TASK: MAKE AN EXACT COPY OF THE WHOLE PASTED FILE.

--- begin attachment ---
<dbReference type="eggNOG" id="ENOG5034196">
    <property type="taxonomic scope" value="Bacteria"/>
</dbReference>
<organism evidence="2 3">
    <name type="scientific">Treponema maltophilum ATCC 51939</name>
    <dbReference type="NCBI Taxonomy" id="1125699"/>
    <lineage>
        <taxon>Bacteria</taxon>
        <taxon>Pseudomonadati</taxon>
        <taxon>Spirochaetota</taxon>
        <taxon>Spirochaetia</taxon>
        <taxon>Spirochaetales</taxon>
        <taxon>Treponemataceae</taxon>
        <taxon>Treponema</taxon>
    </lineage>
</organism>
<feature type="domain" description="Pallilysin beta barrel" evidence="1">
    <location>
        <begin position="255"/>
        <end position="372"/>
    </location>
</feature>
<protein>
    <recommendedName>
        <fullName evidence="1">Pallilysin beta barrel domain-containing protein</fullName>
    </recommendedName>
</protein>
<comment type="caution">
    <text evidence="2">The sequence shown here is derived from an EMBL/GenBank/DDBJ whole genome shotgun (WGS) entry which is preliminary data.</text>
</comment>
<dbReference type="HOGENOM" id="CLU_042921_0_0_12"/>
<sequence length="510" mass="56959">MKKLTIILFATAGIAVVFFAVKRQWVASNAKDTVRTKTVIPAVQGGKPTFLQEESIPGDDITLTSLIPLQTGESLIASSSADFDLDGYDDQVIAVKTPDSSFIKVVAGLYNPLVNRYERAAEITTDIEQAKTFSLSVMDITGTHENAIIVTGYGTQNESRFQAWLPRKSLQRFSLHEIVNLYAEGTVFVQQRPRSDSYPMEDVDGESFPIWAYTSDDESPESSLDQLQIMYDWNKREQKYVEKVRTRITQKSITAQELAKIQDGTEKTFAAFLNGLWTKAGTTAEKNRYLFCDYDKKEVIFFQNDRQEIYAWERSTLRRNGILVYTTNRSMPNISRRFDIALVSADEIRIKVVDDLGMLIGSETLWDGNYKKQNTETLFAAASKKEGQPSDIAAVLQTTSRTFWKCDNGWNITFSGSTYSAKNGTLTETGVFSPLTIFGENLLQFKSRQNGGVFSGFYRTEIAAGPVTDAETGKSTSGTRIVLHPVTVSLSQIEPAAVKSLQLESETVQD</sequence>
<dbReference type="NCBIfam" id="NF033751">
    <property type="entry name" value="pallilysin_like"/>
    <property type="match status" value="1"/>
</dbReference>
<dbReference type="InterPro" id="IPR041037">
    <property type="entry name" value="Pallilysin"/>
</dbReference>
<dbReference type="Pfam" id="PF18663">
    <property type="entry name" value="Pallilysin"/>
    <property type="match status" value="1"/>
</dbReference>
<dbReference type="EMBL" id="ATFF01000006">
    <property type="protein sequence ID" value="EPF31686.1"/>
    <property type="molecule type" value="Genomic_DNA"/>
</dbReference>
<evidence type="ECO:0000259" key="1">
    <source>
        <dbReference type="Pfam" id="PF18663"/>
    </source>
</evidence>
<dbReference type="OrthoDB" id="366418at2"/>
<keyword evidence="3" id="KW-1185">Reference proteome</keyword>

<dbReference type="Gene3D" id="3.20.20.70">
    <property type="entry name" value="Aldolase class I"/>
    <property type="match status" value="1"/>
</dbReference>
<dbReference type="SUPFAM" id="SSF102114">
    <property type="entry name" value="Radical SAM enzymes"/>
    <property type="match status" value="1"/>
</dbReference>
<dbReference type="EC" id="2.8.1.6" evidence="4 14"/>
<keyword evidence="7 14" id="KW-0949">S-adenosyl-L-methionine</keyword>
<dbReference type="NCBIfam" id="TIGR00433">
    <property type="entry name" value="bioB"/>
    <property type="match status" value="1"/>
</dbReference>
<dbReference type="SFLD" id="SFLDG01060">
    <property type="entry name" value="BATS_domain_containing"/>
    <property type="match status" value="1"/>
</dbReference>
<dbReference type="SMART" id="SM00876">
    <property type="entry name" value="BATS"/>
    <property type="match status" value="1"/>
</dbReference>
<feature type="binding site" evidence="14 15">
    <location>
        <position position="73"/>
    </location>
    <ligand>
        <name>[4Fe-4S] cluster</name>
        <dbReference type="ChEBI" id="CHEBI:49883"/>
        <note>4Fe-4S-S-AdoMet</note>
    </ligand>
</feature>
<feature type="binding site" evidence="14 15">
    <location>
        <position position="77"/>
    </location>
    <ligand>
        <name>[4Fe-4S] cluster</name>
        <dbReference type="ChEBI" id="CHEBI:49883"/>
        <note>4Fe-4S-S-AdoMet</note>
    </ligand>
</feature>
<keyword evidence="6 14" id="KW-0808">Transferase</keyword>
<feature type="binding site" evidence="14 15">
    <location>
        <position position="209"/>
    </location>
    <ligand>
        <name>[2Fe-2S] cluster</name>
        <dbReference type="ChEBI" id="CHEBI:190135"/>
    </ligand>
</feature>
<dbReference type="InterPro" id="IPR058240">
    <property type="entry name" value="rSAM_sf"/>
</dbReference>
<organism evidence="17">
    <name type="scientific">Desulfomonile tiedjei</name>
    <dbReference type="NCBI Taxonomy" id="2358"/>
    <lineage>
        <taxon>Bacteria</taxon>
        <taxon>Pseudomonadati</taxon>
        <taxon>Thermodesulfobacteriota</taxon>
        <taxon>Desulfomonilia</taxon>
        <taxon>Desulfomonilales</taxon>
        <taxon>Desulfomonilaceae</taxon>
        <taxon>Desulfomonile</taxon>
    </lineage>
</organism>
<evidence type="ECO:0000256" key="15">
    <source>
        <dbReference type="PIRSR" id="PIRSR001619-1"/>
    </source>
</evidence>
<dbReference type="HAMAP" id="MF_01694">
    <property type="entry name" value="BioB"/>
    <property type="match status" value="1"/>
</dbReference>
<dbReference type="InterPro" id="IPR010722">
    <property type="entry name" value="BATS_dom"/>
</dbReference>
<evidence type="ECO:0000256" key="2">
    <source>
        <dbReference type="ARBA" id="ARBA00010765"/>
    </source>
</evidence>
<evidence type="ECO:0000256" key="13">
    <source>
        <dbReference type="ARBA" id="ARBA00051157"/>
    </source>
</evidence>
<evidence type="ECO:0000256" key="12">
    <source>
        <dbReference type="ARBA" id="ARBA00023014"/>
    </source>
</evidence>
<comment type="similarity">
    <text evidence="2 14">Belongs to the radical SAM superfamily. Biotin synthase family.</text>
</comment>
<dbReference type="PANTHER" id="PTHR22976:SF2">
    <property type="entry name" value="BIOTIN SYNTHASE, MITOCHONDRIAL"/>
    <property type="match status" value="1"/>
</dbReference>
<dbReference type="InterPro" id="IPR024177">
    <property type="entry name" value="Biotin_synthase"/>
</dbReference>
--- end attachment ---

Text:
<dbReference type="eggNOG" id="ENOG5034196">
    <property type="taxonomic scope" value="Bacteria"/>
</dbReference>
<organism evidence="2 3">
    <name type="scientific">Treponema maltophilum ATCC 51939</name>
    <dbReference type="NCBI Taxonomy" id="1125699"/>
    <lineage>
        <taxon>Bacteria</taxon>
        <taxon>Pseudomonadati</taxon>
        <taxon>Spirochaetota</taxon>
        <taxon>Spirochaetia</taxon>
        <taxon>Spirochaetales</taxon>
        <taxon>Treponemataceae</taxon>
        <taxon>Treponema</taxon>
    </lineage>
</organism>
<feature type="domain" description="Pallilysin beta barrel" evidence="1">
    <location>
        <begin position="255"/>
        <end position="372"/>
    </location>
</feature>
<protein>
    <recommendedName>
        <fullName evidence="1">Pallilysin beta barrel domain-containing protein</fullName>
    </recommendedName>
</protein>
<comment type="caution">
    <text evidence="2">The sequence shown here is derived from an EMBL/GenBank/DDBJ whole genome shotgun (WGS) entry which is preliminary data.</text>
</comment>
<dbReference type="HOGENOM" id="CLU_042921_0_0_12"/>
<sequence length="510" mass="56959">MKKLTIILFATAGIAVVFFAVKRQWVASNAKDTVRTKTVIPAVQGGKPTFLQEESIPGDDITLTSLIPLQTGESLIASSSADFDLDGYDDQVIAVKTPDSSFIKVVAGLYNPLVNRYERAAEITTDIEQAKTFSLSVMDITGTHENAIIVTGYGTQNESRFQAWLPRKSLQRFSLHEIVNLYAEGTVFVQQRPRSDSYPMEDVDGESFPIWAYTSDDESPESSLDQLQIMYDWNKREQKYVEKVRTRITQKSITAQELAKIQDGTEKTFAAFLNGLWTKAGTTAEKNRYLFCDYDKKEVIFFQNDRQEIYAWERSTLRRNGILVYTTNRSMPNISRRFDIALVSADEIRIKVVDDLGMLIGSETLWDGNYKKQNTETLFAAASKKEGQPSDIAAVLQTTSRTFWKCDNGWNITFSGSTYSAKNGTLTETGVFSPLTIFGENLLQFKSRQNGGVFSGFYRTEIAAGPVTDAETGKSTSGTRIVLHPVTVSLSQIEPAAVKSLQLESETVQD</sequence>
<dbReference type="NCBIfam" id="NF033751">
    <property type="entry name" value="pallilysin_like"/>
    <property type="match status" value="1"/>
</dbReference>
<dbReference type="InterPro" id="IPR041037">
    <property type="entry name" value="Pallilysin"/>
</dbReference>
<dbReference type="Pfam" id="PF18663">
    <property type="entry name" value="Pallilysin"/>
    <property type="match status" value="1"/>
</dbReference>
<dbReference type="EMBL" id="ATFF01000006">
    <property type="protein sequence ID" value="EPF31686.1"/>
    <property type="molecule type" value="Genomic_DNA"/>
</dbReference>
<evidence type="ECO:0000259" key="1">
    <source>
        <dbReference type="Pfam" id="PF18663"/>
    </source>
</evidence>
<dbReference type="OrthoDB" id="366418at2"/>
<keyword evidence="3" id="KW-1185">Reference proteome</keyword>

<dbReference type="Gene3D" id="3.20.20.70">
    <property type="entry name" value="Aldolase class I"/>
    <property type="match status" value="1"/>
</dbReference>
<dbReference type="SUPFAM" id="SSF102114">
    <property type="entry name" value="Radical SAM enzymes"/>
    <property type="match status" value="1"/>
</dbReference>
<dbReference type="EC" id="2.8.1.6" evidence="4 14"/>
<keyword evidence="7 14" id="KW-0949">S-adenosyl-L-methionine</keyword>
<dbReference type="NCBIfam" id="TIGR00433">
    <property type="entry name" value="bioB"/>
    <property type="match status" value="1"/>
</dbReference>
<dbReference type="SFLD" id="SFLDG01060">
    <property type="entry name" value="BATS_domain_containing"/>
    <property type="match status" value="1"/>
</dbReference>
<dbReference type="SMART" id="SM00876">
    <property type="entry name" value="BATS"/>
    <property type="match status" value="1"/>
</dbReference>
<feature type="binding site" evidence="14 15">
    <location>
        <position position="73"/>
    </location>
    <ligand>
        <name>[4Fe-4S] cluster</name>
        <dbReference type="ChEBI" id="CHEBI:49883"/>
        <note>4Fe-4S-S-AdoMet</note>
    </ligand>
</feature>
<feature type="binding site" evidence="14 15">
    <location>
        <position position="77"/>
    </location>
    <ligand>
        <name>[4Fe-4S] cluster</name>
        <dbReference type="ChEBI" id="CHEBI:49883"/>
        <note>4Fe-4S-S-AdoMet</note>
    </ligand>
</feature>
<keyword evidence="6 14" id="KW-0808">Transferase</keyword>
<feature type="binding site" evidence="14 15">
    <location>
        <position position="209"/>
    </location>
    <ligand>
        <name>[2Fe-2S] cluster</name>
        <dbReference type="ChEBI" id="CHEBI:190135"/>
    </ligand>
</feature>
<dbReference type="InterPro" id="IPR058240">
    <property type="entry name" value="rSAM_sf"/>
</dbReference>
<organism evidence="17">
    <name type="scientific">Desulfomonile tiedjei</name>
    <dbReference type="NCBI Taxonomy" id="2358"/>
    <lineage>
        <taxon>Bacteria</taxon>
        <taxon>Pseudomonadati</taxon>
        <taxon>Thermodesulfobacteriota</taxon>
        <taxon>Desulfomonilia</taxon>
        <taxon>Desulfomonilales</taxon>
        <taxon>Desulfomonilaceae</taxon>
        <taxon>Desulfomonile</taxon>
    </lineage>
</organism>
<evidence type="ECO:0000256" key="15">
    <source>
        <dbReference type="PIRSR" id="PIRSR001619-1"/>
    </source>
</evidence>
<dbReference type="HAMAP" id="MF_01694">
    <property type="entry name" value="BioB"/>
    <property type="match status" value="1"/>
</dbReference>
<dbReference type="InterPro" id="IPR010722">
    <property type="entry name" value="BATS_dom"/>
</dbReference>
<evidence type="ECO:0000256" key="2">
    <source>
        <dbReference type="ARBA" id="ARBA00010765"/>
    </source>
</evidence>
<evidence type="ECO:0000256" key="13">
    <source>
        <dbReference type="ARBA" id="ARBA00051157"/>
    </source>
</evidence>
<evidence type="ECO:0000256" key="12">
    <source>
        <dbReference type="ARBA" id="ARBA00023014"/>
    </source>
</evidence>
<comment type="similarity">
    <text evidence="2 14">Belongs to the radical SAM superfamily. Biotin synthase family.</text>
</comment>
<dbReference type="PANTHER" id="PTHR22976:SF2">
    <property type="entry name" value="BIOTIN SYNTHASE, MITOCHONDRIAL"/>
    <property type="match status" value="1"/>
</dbReference>
<dbReference type="InterPro" id="IPR024177">
    <property type="entry name" value="Biotin_synthase"/>
</dbReference>